HCC honors program offers more rigorous route
Haywood Community College associate in science student Brandon Arrington hopes to set himself apart early on in his educational journey. Through the college’s honors program, he is pursuing a more rigorous and rich curriculum than required.
Arrington plans to become a doctor and is already gathering information he can build on. Through an honors course, he is studying diseases in the cell organelles.
“What he is doing now ties directly into his future plans of studying human diseases,” explained Dawn Cusick, Arrington’s honors instructor. “Being a physician is a highly competitive profession. As often as you can distinguish yourself from other students, you should take advantage of it.”
Arrington said, “In a smaller school setting, I am getting more one-on-one attention than I would at a larger school.”
In fact, Arrington’s studies are enriching the regular class. He shares the information from his research project with other students.
HCC's honors program is intended to provide an opportunity for qualified students to pursue a more rigorous and rich curriculum than is necessary to meet the standard graduation requirements as established by the college for each of its regular degree programs. It challenges students in a way that promotes their personal and professional growth including enhanced development of HCC’s general education competencies of collaboration, critical thinking and communication.
The program encourages incorporation of service learning into educational experiences and promotes student engagement in academic pursuits. In addition, the honors program provides formal recognition of the additional academic investment and achievement of the students who successfully complete the honors curriculum.
So why would a student want to be in the Honors Program?
“Because it shows I can go the distance,” explains associate in science student Spencer Conrad. “I know if I work harder, I learn more.”
Conrad’s current honors project is through his western civilizations class. He is completing in-depth research on American conspiracy theories and alternate historical explanations of at least three events from American history. He will present his findings to his class, complete with a written lecture, PowerPoint presentation and bibliography of sources.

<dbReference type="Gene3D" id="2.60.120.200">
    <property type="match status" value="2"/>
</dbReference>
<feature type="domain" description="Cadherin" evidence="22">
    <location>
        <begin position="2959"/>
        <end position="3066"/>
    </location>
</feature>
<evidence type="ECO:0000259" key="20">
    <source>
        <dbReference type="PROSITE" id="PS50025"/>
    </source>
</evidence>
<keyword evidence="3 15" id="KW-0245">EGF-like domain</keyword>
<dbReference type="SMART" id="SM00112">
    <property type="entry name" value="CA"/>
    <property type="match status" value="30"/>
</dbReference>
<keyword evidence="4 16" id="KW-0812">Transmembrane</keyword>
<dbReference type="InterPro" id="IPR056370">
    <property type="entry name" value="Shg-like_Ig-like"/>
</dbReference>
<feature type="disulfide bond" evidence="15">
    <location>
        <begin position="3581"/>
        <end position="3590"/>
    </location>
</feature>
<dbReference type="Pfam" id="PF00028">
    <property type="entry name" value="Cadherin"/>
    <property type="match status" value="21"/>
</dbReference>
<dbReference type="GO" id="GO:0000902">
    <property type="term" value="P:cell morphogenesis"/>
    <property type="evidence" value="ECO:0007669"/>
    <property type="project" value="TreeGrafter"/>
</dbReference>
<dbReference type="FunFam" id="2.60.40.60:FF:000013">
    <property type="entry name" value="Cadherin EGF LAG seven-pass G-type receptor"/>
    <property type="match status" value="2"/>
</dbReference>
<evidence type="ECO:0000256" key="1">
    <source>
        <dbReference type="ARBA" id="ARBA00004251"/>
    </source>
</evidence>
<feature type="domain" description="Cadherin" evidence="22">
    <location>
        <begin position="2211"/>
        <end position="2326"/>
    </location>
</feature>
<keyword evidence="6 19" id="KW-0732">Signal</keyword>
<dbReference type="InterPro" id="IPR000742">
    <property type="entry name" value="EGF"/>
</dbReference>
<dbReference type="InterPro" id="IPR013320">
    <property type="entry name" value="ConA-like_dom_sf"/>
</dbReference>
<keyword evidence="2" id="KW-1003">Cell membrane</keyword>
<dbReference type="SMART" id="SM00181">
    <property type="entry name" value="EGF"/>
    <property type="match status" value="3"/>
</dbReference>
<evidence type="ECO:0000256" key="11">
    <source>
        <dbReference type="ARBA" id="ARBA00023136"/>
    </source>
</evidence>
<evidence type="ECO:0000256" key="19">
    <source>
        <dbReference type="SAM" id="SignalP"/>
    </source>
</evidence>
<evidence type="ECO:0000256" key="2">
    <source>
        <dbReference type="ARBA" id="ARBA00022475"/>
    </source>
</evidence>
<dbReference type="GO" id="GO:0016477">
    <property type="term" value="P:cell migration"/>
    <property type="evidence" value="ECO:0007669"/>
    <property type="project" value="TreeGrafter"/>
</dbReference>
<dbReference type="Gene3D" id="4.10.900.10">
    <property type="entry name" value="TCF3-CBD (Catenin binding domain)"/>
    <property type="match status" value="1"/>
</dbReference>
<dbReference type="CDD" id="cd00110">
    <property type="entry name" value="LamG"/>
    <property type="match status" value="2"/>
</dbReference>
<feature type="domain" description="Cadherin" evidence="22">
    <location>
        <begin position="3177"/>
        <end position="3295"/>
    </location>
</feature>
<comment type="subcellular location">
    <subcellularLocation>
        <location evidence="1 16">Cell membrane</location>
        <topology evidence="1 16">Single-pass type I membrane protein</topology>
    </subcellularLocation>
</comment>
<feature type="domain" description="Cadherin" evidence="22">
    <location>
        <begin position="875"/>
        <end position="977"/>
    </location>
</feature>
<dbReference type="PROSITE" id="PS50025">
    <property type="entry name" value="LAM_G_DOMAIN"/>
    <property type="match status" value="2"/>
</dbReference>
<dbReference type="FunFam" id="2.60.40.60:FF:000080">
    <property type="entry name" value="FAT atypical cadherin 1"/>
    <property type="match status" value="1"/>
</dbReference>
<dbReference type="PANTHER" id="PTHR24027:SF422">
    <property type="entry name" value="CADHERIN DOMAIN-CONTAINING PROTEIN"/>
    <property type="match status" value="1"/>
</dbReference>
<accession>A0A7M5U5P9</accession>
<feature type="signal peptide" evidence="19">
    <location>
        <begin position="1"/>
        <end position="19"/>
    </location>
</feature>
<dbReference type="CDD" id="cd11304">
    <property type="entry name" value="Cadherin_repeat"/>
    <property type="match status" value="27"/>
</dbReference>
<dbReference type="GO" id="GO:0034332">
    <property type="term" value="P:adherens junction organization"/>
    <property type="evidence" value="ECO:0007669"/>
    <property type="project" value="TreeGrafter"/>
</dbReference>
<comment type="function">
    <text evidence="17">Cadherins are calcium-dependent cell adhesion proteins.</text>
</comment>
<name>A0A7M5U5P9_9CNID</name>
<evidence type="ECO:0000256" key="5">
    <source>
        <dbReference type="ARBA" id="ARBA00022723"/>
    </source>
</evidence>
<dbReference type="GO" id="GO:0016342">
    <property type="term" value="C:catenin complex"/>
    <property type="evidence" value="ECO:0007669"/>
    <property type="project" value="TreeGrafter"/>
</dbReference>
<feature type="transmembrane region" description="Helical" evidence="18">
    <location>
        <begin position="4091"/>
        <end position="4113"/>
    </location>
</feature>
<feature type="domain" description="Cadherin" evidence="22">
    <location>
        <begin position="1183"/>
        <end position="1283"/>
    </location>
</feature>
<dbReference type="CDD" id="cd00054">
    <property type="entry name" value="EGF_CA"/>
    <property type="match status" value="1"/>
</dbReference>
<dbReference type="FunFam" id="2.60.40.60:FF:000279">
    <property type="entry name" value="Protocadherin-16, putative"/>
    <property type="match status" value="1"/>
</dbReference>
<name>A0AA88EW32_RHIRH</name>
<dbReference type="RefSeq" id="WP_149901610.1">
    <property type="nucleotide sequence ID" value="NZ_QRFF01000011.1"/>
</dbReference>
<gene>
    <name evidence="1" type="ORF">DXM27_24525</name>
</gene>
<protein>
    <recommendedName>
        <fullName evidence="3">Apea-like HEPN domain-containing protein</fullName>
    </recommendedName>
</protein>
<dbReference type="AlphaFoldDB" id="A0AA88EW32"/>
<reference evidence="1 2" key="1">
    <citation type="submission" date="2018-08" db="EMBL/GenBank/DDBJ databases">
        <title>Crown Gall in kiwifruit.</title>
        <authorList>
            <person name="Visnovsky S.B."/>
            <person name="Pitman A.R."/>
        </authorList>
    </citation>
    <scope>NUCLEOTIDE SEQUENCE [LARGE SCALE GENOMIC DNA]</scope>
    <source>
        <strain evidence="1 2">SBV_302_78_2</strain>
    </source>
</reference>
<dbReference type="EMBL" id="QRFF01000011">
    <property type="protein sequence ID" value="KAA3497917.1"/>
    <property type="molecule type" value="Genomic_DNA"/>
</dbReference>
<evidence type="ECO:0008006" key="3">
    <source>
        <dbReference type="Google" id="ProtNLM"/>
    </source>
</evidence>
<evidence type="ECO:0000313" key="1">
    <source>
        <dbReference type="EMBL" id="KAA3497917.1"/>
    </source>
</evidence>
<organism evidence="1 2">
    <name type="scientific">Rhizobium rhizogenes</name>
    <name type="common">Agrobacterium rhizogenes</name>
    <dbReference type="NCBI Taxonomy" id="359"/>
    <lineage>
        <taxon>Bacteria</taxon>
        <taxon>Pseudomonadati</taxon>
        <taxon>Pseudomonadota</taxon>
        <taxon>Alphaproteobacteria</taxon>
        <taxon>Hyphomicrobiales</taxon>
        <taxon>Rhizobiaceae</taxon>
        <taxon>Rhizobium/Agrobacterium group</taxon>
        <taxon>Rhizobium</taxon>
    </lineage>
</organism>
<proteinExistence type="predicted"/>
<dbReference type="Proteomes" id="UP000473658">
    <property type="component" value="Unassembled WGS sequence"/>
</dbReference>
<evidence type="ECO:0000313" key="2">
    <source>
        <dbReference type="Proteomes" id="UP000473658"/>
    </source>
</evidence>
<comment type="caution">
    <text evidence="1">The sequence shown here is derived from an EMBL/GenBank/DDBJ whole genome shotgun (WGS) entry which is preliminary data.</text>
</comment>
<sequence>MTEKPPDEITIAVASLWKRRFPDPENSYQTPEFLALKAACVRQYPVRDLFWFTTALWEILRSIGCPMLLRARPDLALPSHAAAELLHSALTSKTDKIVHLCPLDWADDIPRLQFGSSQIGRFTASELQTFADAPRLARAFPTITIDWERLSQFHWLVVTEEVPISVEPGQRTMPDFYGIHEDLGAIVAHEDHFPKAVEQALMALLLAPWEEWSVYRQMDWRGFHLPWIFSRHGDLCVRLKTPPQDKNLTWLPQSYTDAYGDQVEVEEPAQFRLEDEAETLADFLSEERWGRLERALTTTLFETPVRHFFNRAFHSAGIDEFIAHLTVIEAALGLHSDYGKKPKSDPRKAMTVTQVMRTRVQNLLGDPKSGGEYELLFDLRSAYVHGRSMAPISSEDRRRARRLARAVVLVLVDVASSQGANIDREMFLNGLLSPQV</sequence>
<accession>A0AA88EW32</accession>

For those entering the honors program in their first semester at HCC, students must be a graduate of a N.C. high school college prep curriculum and must meet one of four requirements based on high school grade point average, high school class rank and SAT score or ACT score. Students entering the program after their first semester must have a cumulative grade point average of 3.5 or higher with at least 12 college credit hours complete.
“Taking part in the honors program allows a student to have a deeper study on a specific issue and gives them advanced presentation experience," said Greg McLamb, Conrad’s honors adviser. "This is important in the working world where you will have to make presentations and address questions.”
In order to complete the requirements for HCC’s honors program, students must finish their program of study with a cumulative grade point average of a minimum of 3.5 and 12 credit hours of honors coursework in at least three different classes with a grade of A or B for all honors classes.
The benefits to students who participate in HCC’s honors program are numerous. They will receive formal recognition of earned honors credit on their official HCC transcripts and formal recognition at HCC’s graduation exercises. In addition, an HCC honors student can apply the earned honors credits from their community college experience toward meeting the requirements of honors programs at Appalachian State University, Western Carolina University and the University of North Carolina at Asheville.
For more information about HCC’s honors program, call 627-4575.